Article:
There is some chance – I think a very small one – that President Obama has a non-political reason for cracking down on California’s medical marijuana dispensaries, although I can’t even imagine what reason a liberal ex-stoner with a budget problem might offer. If he chooses to tell the public his reasons, I will happily reassess my opinion. But keep in mind that one of my neighbors down south is about to go to jail for ten years to life because of President Obama’s decision to devote limited Federal resources to prosecuting dispensaries. When a president doesn’t offer reasons for jailing Americans, you have to call that a firing offense. (Saying he is following the law isn’t a reason. Federal resources are limited and citizens expect their leaders to ignore low priorities.)
In summary, if President Obama is devoting limited federal resources to go after marijuana dispensaries for no reasons other than political gain, including, for example, attracting campaign funding, he should be fired. If he has a reason for jailing a small businessman, and he chooses not to share it, that too is a firing offense.
Why do you keep ignoring third-party candidates?
The best way to fire an incumbent president who is running for reelection is to vote for the only candidate with a realistic chance of beating him. If a voter switches from Obama to Romney it causes a two vote difference: one less vote to Obama and one more for Romney. Moving one vote from President Obama to a third party candidate is a one vote difference in the competition between President Obama and Romney.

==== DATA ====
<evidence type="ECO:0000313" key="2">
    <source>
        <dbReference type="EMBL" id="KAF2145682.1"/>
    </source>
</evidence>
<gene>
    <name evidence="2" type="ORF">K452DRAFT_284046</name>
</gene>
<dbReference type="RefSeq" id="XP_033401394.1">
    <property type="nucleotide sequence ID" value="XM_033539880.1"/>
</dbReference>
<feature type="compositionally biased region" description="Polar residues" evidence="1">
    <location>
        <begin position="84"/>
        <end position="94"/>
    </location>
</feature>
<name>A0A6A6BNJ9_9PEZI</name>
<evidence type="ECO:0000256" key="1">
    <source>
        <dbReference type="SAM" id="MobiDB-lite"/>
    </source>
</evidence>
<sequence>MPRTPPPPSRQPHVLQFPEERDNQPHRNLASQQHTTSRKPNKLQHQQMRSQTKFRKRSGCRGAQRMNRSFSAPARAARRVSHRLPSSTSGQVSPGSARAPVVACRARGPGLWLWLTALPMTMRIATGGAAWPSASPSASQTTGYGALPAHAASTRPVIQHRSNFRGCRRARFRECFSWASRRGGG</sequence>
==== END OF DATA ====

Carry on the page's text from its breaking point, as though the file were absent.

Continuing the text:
And frankly it makes a stronger statement to endorse Romney since I disagree with most of his stated policies. It underlines the difference in importance between a true firing offense and policies you believe would be less desirable than the alternatives.
If my endorsement carried any weight whatsoever, I’d consider backing a third-party candidate. But no one will change opinions based on what I blog about. So I have the freedom to write whatever has the most entertainment value for me, with the hope you’ll enjoy the show too.
I don’t see why Adams thinks his endorsement doesn’t carry any weight whatsoever. I think it’s safe to say most of the upper echelons of the tech sector “grew up” with Dilbert and for that matter anyone in an office job involving a cubicle in the last 15 years. I really wish he would back a third party candidate because it’s something this country desperately needs until we get rid of political parties altogether or at least have them less polarized so people don’t get confused about the actual issues that affect their lives. I would of course prefer a Johnson/Gray endorsement since I am a libertarian and Johnson has by far the best chance of any third party candidate out there, if simply because he’s on the ballot in 48 states.
Kudos to Adams for getting (or at least trying to get) people to think outside of their political party’s propaganda and think for themselves. On local, state and federal levels, this year’s elections are going to be very pivotal and I daresay one of the most important times in US history.